Taiko is the artistic, powerful, and physically demanding discipline of ensemble drumming.
Famous taiko groups include Ondekoza and KODO from Japan, and San Francisco Taiko Dojo and San Jose Taiko from the U.S.
Taiko first began in ancient Japan as a form of communication.
It was also used on the battlefield to coordinate troops and intimidate the enemy.
The Japanese also used, and still use, taiko in Kabuki theatre to accompany singers and actors.
According to Daihachi Oguchi, the father of modern taiko, about four thousand years ago,
in the Jomon period, taiko was used to signal various activities in a village.
It is said the boundaries of a village could extend only as far as the taiko could be heard,
so a larger drum meant a larger village. Simple beats signaled that the hunters were setting out,
or that a storm was coming and people needed to bring in the meat and fruits they had drying.
Because these signals were so important to the flow of daily life, the people were very thankful of the taiko,
and began to believe that the taiko was inhabited by a god. As this belief developed,
only the holy men were allowed to beat the taiko, and as the Shinto and Buddhist religions
developed in Japan, this custom remained. (This paragraph is adapted from material posted on the Rolling Thunder website.)
In modern times, taiko is no longer the realm of holy men and warriors.
It has developed into a performing art in its own right. However,
this has been a relatively recent development; modern taiko traces its roots only to the 1950s.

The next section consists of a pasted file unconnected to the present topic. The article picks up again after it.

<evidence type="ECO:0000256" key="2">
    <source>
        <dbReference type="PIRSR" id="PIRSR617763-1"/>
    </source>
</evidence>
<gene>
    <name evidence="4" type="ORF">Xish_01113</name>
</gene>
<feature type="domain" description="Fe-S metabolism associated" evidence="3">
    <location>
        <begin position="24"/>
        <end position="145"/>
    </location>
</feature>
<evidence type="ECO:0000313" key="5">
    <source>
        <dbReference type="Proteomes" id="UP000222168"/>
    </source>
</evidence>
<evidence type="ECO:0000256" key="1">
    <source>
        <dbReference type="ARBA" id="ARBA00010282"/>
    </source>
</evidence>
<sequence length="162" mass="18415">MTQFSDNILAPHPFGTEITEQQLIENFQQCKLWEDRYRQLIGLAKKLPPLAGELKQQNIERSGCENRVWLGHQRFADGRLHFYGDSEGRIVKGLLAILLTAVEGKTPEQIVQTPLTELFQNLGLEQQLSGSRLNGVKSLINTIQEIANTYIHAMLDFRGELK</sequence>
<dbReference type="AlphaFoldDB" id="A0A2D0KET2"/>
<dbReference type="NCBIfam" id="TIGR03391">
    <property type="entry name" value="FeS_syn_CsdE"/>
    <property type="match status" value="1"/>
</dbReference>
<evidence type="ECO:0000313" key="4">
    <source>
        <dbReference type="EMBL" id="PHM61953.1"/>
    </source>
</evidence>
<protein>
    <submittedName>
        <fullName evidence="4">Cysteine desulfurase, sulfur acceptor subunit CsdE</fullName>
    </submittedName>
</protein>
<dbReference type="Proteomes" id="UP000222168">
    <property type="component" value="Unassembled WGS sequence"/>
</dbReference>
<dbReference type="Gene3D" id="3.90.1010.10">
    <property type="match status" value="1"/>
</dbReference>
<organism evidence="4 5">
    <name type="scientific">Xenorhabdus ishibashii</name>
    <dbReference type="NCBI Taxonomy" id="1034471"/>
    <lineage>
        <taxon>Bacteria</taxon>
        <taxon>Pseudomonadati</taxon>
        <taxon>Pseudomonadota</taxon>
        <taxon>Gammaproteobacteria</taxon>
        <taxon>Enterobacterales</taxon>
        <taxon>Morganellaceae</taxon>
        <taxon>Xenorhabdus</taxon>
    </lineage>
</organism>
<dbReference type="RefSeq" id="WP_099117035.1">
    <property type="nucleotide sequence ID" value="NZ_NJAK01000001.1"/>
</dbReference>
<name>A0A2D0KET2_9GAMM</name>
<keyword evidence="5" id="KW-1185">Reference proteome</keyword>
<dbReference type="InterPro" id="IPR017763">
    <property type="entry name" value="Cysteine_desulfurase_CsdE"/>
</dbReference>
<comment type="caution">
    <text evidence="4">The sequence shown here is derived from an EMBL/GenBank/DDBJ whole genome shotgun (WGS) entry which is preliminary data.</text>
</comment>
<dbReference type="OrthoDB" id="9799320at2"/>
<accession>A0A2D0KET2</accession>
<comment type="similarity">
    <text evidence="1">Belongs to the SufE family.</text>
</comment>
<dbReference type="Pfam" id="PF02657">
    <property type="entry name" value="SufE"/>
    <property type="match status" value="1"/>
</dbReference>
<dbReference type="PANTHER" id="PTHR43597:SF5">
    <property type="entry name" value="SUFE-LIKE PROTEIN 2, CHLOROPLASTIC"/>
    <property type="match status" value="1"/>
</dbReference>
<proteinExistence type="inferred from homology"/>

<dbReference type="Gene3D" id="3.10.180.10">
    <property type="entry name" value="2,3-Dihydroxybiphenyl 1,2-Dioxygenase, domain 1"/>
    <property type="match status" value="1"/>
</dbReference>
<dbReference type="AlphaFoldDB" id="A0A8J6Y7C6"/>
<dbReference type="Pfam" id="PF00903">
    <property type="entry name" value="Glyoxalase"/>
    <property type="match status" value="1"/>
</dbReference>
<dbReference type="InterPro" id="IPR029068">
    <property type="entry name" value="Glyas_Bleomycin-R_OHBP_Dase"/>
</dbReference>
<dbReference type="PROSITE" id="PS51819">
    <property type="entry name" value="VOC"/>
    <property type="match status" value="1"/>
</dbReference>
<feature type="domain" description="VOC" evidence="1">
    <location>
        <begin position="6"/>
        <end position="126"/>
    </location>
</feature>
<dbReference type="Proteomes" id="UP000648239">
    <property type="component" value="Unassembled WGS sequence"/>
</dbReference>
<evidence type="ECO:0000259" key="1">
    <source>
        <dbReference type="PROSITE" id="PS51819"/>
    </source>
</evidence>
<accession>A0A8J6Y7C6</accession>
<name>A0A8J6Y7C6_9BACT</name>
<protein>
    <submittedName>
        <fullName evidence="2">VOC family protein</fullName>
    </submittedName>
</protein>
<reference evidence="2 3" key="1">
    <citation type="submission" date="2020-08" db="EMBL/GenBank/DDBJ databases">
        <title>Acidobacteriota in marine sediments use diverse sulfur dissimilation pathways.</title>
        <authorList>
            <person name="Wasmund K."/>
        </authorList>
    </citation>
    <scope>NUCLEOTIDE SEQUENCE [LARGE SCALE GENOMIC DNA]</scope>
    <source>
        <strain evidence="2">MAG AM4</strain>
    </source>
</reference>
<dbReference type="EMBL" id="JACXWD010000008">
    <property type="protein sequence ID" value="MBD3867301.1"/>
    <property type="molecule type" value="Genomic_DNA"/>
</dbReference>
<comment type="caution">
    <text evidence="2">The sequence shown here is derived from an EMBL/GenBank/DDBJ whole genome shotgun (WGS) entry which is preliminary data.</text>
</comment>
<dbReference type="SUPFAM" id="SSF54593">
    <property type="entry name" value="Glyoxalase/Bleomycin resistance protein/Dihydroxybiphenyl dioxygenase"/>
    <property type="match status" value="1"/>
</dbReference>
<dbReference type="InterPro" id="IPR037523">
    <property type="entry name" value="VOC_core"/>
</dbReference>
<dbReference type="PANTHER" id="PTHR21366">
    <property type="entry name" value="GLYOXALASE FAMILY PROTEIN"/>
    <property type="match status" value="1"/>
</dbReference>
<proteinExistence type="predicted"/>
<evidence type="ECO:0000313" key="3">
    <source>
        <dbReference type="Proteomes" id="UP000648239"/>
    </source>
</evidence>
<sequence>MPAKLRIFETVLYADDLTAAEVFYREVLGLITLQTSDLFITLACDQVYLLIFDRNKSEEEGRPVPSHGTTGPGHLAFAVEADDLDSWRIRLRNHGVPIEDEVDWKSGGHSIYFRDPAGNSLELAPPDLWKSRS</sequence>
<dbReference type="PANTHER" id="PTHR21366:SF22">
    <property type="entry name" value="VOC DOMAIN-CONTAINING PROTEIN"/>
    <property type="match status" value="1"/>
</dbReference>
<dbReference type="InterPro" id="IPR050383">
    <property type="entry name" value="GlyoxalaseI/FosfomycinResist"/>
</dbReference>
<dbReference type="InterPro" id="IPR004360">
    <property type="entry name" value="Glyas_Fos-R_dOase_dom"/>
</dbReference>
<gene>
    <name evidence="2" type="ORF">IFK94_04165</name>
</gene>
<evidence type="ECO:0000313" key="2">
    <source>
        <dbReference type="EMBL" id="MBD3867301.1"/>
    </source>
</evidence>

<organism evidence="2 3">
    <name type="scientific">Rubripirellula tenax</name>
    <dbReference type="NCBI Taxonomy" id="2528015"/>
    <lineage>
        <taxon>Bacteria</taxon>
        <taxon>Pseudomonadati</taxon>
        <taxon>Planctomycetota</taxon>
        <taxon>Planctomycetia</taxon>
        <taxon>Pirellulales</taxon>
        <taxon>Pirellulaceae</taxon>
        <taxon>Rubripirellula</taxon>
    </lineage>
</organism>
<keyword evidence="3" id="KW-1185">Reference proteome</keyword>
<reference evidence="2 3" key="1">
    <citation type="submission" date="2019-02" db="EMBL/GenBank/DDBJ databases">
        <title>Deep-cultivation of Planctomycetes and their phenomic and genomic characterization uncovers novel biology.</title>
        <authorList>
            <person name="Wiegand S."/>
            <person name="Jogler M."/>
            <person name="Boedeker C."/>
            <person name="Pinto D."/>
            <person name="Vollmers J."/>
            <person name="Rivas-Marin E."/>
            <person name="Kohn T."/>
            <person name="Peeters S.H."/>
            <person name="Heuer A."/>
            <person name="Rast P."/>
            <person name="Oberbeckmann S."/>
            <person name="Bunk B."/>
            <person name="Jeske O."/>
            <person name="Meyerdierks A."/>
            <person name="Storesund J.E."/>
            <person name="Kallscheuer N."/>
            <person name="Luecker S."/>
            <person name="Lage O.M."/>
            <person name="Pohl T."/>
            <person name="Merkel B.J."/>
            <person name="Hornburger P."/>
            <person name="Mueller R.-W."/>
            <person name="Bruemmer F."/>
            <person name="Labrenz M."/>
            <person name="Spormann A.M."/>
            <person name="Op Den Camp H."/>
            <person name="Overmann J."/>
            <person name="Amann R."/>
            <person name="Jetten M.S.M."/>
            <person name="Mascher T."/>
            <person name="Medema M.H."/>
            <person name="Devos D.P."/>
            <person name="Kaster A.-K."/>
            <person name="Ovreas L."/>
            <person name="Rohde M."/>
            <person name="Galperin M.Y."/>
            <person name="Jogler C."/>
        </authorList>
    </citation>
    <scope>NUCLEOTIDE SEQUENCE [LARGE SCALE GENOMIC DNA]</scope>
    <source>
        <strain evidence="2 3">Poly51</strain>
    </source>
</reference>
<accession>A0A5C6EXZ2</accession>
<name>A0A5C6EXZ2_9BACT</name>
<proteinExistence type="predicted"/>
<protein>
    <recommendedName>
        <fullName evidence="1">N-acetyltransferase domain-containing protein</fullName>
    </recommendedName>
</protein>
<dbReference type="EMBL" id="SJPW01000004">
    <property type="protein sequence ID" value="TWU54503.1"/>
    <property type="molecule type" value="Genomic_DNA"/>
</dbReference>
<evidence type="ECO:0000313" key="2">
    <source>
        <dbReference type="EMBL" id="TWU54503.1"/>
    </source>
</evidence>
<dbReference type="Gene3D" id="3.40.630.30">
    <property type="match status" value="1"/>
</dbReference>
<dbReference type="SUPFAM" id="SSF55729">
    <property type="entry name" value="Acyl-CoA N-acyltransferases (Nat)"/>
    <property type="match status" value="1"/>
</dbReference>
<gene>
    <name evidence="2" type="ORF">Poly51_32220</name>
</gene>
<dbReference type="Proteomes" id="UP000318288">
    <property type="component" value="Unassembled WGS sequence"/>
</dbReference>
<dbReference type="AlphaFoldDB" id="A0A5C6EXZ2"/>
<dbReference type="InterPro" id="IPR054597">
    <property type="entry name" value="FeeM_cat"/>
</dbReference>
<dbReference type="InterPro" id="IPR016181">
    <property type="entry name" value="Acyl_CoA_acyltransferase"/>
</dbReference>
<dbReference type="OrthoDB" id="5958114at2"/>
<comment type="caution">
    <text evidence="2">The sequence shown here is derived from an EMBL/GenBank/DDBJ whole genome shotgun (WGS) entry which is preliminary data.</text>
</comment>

Daihachi Oguchi is credited with forming the first taiko kumi, or group, Osuwa Daiko. Just 60 years
after Oguchi put his first group together, taiko is booming worldwide, testament to the universal appeal of these powerful drums.
Taiko in the U.S.
American Taiko groups have sprung up all over the country since
the art form first came to this country in the 1960s.
Although modern American taiko began in the Japanese-American community, many people
who play taiko now do not have any Asian heritage. North American taiko groups perform both traditional
Japanese folk pieces and contemporary pieces that blend taiko with other art forms, including flamenco,
interpretive dance, and good old American rock and roll.
The word 'taiko' refers both to the drums themselves and to the
art form. (Taiko is Japanese for "big drum.") Traditional Japanese
taiko range in size from one foot to six feet in diameter and are
made of hollowed out tree trunks. In the United States, taiko are
more commonly made from wine barrels. Taiko skins are leather, and
are held in place with byo, or nails. Stanley Morgan, the founder
of our parent group MoGan Daiko, was one of the first taiko craftsmen
in the U.S. Karen Falkenstrom is Odaiko Sonora's lead drum builder,
and has studied taiko construction with Mr. Morgan, Tony Trapasso,
June Schumann of Portland Taiko, and master builder Mark Miyoshi.
Odaiko Sonora: Taiko since 2002!
Our founders, Rome Hamner and Karen Falkenstrom, first studied
taiko from sensei Stan Morgan. His group, MoGan Daiko, was the first
taiko group in our region. In 2002, Mr. Morgan fell ill and MoGan
Daiko was dissolved. Hamner and Falkenstrom founded Odaiko Sonora
so that taiko could continue in Tucson. Odaiko Sonora is now a 501(c)3
performing arts and education agency offering taiko classes, performance,
team-building workshops, school residencies, and master level workshops
and concerts by internationally acclaimed taiko artists. Want more
info on Taiko in AZ? Try our AZ Taiko Resource
Occasionally, taiko have the ‘mitsu-domoe’ or three-comma
design painted or lacquered on the skin. (A modified 'mitsu-domoe'
appears at the beginning of this paragraph.) This symbol is said
to symbolize the earth, the sky, and people. By connecting these
three elements into a nearly interlocking whole, this symbol conveys
the interconnectedness of all things. The sense of connection, shared
energy (ki) and union between individual elements is a key concept